Obama warns on debt at Merkel talks
US President Barack Obama on Tuesday warned Europe's debt crisis must not destabilize the global economy, as he laid on a lavish and warm White House welcome for German Chancellor Angela Merkel.
Obama said he and Merkel had extensive talks about the plight of debt-stricken Greece, which needs a second huge financial bailout, despite some reluctance from some eurozone members to stump up fresh funds.
"I very much appreciated the chancellor's views on the financial situation in Europe, which we agree cannot be allowed to put the global economic recovery at risk," Obama said in a joint press conference with Merkel.
Obama said he was confident Europe would figure out a way to support Greece, added that Washington would do what it could to help, and noted the "tough" domestic politics faced by leaders organizing bailouts for other countries.
Merkel's visit came as Obama seeks to correct an impression that his focus on rising powers like India and China means a downgrade for the transatlantic alliance and as he faces rising political heat over the slow recovery.
Calling one another "Dear Barack" and "Angela" the two leaders praised one another's courage and the president was to confer the highest US civilian honor on his guest, in an apparent bid to scotch rumors their relationship is cool.
At one point of their joint press conference, the leaders appeared to share a resigned shrug as a journalist asked about frictions between them on Libya and whether they felt the need to "reset" their relationship.
Obama said that Merkel was one of his closest partners on the world stage and that Germany was one of America's most important allies on issues including Afghanistan, the Middle East, the Arab Spring, NATO and the world economy.
"I very much compliment her on the courage with which she approaches some of these very difficult political issues, at some significant political costs to herself," he said.
"She's not finished yet -- she's got a lot more work to do," Obama said, in an endorsement of a leader who has gone through a rough political patch at home.
Despite the warmth, Merkel admitted that she and Obama did not always see eye-to-eye, despite broad areas of agreement.
"Sometimes there may be differences of opinion in such a friendship and partnership," she said.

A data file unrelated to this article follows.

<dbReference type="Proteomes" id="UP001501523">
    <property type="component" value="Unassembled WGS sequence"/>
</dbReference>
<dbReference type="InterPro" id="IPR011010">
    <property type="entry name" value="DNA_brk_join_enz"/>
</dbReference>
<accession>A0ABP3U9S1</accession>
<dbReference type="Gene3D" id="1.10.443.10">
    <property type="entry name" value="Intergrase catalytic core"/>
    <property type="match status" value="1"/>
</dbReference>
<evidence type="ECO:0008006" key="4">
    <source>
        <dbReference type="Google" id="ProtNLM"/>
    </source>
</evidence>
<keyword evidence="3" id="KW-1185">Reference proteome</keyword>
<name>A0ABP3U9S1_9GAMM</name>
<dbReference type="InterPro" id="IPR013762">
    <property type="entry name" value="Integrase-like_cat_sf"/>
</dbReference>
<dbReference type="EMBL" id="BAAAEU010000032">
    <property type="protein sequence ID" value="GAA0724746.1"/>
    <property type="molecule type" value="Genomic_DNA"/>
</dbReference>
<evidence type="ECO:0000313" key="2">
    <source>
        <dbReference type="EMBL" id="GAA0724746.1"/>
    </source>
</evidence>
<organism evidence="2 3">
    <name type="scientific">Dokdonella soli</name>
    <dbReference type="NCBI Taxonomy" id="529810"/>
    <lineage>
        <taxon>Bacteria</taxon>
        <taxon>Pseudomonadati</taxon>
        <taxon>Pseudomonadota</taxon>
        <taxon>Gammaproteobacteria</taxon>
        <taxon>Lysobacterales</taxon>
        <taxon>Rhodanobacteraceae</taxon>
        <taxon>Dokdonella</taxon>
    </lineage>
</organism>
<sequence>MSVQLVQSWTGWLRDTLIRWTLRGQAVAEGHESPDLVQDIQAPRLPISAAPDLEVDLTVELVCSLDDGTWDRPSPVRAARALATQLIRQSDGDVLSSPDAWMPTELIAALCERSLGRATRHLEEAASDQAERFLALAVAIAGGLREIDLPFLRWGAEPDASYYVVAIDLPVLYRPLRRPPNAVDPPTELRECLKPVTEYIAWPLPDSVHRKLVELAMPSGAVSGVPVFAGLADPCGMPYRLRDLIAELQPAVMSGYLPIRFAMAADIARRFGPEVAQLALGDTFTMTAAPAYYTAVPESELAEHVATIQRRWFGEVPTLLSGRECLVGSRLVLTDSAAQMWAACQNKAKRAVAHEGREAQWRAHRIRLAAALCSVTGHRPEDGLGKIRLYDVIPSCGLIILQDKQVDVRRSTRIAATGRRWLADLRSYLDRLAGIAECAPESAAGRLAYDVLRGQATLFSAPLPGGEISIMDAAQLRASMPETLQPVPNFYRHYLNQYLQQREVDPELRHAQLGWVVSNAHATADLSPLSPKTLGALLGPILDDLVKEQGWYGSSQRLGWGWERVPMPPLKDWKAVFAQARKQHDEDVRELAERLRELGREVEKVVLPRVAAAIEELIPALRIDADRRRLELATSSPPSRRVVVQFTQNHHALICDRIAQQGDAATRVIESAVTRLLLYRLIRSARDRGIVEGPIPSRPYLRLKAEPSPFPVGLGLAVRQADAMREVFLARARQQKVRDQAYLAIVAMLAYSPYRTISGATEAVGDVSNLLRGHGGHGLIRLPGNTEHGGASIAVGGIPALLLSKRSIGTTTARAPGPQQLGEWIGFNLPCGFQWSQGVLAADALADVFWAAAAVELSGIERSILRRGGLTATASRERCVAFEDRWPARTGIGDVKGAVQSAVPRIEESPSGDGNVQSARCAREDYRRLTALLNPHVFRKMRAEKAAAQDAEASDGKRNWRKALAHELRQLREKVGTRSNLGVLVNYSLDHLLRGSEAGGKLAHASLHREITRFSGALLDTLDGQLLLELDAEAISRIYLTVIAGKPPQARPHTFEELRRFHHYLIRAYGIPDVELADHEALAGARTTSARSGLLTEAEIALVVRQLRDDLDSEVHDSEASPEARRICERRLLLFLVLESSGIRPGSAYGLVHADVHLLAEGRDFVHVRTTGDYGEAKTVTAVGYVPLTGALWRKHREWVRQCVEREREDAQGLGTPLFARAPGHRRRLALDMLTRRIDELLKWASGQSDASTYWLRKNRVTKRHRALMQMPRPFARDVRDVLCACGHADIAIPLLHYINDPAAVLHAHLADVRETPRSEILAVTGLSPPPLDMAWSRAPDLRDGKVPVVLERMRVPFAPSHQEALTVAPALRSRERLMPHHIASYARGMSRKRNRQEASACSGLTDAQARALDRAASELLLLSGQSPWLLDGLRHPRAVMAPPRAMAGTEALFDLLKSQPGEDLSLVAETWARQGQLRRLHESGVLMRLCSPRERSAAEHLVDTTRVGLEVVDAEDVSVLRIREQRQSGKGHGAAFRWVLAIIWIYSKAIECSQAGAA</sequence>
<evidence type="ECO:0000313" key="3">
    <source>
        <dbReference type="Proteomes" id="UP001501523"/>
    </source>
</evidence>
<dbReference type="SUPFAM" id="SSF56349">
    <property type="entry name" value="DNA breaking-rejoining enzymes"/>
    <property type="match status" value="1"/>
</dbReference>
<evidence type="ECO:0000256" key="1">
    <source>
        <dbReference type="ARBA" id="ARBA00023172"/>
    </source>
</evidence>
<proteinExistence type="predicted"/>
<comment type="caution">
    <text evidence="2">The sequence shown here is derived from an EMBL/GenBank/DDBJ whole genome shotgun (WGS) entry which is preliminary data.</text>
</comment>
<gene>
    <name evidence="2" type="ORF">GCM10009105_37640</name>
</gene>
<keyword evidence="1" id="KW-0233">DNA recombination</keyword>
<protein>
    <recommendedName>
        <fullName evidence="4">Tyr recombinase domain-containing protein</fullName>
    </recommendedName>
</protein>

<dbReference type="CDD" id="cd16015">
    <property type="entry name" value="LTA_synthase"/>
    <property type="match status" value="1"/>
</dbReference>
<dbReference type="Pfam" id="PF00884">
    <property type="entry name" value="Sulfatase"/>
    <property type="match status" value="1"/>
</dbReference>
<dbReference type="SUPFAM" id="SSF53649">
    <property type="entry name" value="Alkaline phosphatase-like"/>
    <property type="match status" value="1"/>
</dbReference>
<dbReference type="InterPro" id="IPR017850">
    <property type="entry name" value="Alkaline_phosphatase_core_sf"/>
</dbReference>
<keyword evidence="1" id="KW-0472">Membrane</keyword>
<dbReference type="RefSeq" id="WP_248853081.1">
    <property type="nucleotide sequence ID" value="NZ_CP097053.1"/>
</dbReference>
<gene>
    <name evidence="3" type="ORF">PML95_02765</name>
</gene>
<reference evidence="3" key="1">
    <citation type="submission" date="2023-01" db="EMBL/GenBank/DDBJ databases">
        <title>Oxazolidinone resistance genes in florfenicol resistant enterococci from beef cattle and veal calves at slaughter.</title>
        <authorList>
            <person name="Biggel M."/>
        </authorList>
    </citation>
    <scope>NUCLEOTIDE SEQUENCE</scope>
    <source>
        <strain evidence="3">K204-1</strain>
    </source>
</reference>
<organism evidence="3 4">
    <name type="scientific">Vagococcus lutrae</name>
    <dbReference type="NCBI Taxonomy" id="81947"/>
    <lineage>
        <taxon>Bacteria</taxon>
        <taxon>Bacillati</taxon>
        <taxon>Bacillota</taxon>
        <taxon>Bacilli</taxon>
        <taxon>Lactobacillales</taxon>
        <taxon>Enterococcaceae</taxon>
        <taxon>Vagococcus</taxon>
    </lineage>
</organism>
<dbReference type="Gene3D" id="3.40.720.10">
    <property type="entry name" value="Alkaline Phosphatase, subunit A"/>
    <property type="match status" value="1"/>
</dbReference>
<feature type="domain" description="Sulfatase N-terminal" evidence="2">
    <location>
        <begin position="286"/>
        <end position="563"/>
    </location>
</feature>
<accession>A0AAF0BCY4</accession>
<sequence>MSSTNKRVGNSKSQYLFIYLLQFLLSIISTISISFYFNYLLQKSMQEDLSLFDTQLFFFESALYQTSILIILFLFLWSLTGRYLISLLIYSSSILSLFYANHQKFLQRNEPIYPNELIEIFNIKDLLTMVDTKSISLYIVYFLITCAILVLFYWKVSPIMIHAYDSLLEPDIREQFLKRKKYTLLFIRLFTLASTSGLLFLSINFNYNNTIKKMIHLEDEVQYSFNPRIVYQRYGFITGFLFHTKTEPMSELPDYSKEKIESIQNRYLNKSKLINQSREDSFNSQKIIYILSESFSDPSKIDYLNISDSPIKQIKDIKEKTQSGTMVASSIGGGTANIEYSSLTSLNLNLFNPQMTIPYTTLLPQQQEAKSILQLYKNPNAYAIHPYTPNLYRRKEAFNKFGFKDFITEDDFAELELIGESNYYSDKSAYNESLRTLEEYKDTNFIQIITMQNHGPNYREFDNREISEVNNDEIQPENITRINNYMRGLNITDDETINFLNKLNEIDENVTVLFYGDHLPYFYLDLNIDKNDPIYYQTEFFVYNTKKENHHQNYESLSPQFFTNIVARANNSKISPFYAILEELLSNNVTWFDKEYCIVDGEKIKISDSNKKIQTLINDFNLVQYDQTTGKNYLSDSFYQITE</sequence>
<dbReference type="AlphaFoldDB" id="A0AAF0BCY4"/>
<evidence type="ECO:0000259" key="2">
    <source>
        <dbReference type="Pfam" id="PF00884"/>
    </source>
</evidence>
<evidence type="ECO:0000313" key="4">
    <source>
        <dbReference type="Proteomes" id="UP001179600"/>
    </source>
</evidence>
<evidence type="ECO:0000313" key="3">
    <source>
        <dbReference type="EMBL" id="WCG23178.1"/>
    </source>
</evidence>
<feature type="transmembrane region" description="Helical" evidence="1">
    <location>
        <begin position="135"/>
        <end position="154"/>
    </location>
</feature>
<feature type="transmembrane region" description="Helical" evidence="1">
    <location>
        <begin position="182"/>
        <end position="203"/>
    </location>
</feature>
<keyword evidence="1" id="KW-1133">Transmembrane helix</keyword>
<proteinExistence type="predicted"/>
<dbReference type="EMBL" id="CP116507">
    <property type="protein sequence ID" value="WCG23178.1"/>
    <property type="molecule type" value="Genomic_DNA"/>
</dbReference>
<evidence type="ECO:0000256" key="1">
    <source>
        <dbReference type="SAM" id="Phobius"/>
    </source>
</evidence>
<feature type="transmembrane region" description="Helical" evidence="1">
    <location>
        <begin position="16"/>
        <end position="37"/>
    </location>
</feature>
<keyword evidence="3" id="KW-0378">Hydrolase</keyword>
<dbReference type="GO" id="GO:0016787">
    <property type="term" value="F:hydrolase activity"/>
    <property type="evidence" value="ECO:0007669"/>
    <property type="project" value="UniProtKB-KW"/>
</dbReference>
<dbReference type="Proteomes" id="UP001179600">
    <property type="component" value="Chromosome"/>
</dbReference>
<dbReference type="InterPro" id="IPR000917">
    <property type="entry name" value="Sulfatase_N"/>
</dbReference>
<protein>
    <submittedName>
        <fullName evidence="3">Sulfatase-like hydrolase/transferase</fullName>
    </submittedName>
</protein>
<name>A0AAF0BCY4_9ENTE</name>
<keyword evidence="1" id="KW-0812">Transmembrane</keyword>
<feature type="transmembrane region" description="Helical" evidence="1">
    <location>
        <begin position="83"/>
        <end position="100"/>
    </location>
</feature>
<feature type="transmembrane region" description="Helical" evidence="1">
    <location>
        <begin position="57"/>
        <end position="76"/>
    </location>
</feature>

Germany caused frowns in Washington by abstaining in a UN Security Council vote that endorsed NATO action against Moamer Kadhafi's forces in Libya -- though both Obama and Merkel agreed Tuesday the strongman would soon be gone.
The Merkel government has also been outspoken about some of the monetary and fiscal measures the US government and Federal Reserve have taken to revive the US economy after the worst crisis since the 1930s.
Merkel also joked that Berlin, which Obama has not yet visited as president, despite several trips to Germany, was always ready to welcome him.
"I can promise that the Brandenburg Gate will still be there," Merkel joked, in a reference to press reports that she blocked then Senator Obama from using the landmark as a backdrop to a speech during his 2008 White House campaign.
Merkel had earlier rolled up to the South Portico of the White House in a limousine and was welcomed by Obama and wife Michelle before a 19-gun military salute and the playing of the German and US national anthems.
The chancellor, in a lime green jacket and black trousers, reviewed an honor guard with Obama before greeting a line of cheering schoolchildren waving American and German flags on the South Lawn of the White House.
"At a time when some have asked whether the rise of new global powers means the decline of others, this visit reaffirms an enduring truth," Obama said.
"Our alliances with nations like Germany are more important than ever. Indeed, they're indispensable to global security and prosperity."
The German chancellor said that she was overwhelmed by the "very moving" and warm welcome.
Obama had greeted Merkel privately on Monday night and took her out to a private dinner in the upscale Georgetown neighborhood of Washington, and is rolling out all the pageantry the United States can muster.
At a state dinner later Tuesday, he will also present Merkel with the Presidential Medal of Freedom, another rare honor.
© 2011 AFP